Sept. 23, 2015
The FAA, which said last December that it wants pilots to make altitude corrections when approaching cold-temperature restricted airports, announced that those corrections are mandatory as of Sept. 17.
The new airport restrictions are the result of a risk analysis the FAA conducted in response to concerns over cold-weather altimetry errors, according to the agency. Since altimeters determine altitude by measuring atmospheric pressure, frigid temperatures can create inaccurate readings, which are especially problematic on approaches over mountainous terrain.
“Altitude corrections at cold-weather restricted airports will provide all users of these airports an improved level of safety during extremely cold temperatures,” said John Kernaghan, a pilot and member of NBAA’s Access Committee. “Pilots should familiarize themselves with the corrections required at these airports and plan their flights accordingly.”
The FAA compiled a list of hundreds of cold-temperature-restricted airports across the country that need altitude corrections to ensure the required obstacle clearance. When the temperature falls to an airport-specific threshold, pilots are required to correct for the cold temperature and report the corrected altitude to air traffic controllers.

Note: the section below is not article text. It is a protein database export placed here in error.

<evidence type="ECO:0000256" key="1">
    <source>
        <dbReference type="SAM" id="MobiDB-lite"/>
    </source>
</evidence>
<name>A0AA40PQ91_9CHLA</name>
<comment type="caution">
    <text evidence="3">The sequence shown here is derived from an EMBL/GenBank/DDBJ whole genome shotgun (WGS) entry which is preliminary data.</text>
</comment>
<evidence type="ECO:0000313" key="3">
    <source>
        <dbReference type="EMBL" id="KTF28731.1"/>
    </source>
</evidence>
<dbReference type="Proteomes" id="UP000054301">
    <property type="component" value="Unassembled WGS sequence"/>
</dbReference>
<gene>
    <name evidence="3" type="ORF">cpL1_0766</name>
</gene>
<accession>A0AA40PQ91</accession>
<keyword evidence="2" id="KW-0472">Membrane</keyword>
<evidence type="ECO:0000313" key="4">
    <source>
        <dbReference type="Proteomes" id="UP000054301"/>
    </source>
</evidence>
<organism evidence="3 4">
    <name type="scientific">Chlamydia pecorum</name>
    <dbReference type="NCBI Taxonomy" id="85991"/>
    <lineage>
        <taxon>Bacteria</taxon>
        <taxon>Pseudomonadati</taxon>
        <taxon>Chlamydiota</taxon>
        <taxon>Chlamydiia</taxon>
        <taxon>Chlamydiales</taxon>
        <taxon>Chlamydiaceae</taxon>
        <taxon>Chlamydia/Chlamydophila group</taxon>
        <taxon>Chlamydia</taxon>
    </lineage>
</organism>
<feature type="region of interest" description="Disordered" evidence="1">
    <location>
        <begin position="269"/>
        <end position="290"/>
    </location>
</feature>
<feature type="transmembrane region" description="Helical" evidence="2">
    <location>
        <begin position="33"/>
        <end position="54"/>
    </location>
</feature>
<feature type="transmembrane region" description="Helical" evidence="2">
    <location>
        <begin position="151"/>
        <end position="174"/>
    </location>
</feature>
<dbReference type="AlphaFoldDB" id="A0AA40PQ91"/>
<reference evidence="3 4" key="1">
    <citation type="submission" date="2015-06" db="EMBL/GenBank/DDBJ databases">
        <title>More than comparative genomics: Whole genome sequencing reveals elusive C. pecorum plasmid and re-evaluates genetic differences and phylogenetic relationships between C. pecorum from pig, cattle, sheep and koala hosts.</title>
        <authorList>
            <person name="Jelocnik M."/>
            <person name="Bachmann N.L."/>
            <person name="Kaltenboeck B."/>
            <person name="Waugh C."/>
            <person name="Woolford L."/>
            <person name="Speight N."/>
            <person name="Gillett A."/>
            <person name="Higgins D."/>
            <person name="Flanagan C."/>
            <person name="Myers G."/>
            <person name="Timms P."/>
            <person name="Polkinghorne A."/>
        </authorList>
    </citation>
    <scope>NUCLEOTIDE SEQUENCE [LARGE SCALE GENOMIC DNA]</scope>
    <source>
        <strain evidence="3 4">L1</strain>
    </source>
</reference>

A snowflake symbol, along with the temperature at which an altitude correction is required, will be added to all of the airport’s approach plates. The list of affected airports will be updated yearly.
Pilots who fly aircraft that can automatically compensate for temperature must ensure their system is working correctly for each segment of the approach – intermediate, final and/or missed approach – that requires an altitude correction.
This includes correcting the minimum descent altitude and decision altitude when the final approach segment requires compensation. Pilots without temperature compensation systems must use the Aeronautical Information Manual 7-2-3 ICAO Cold Temperature Error Table and manually apply the correction.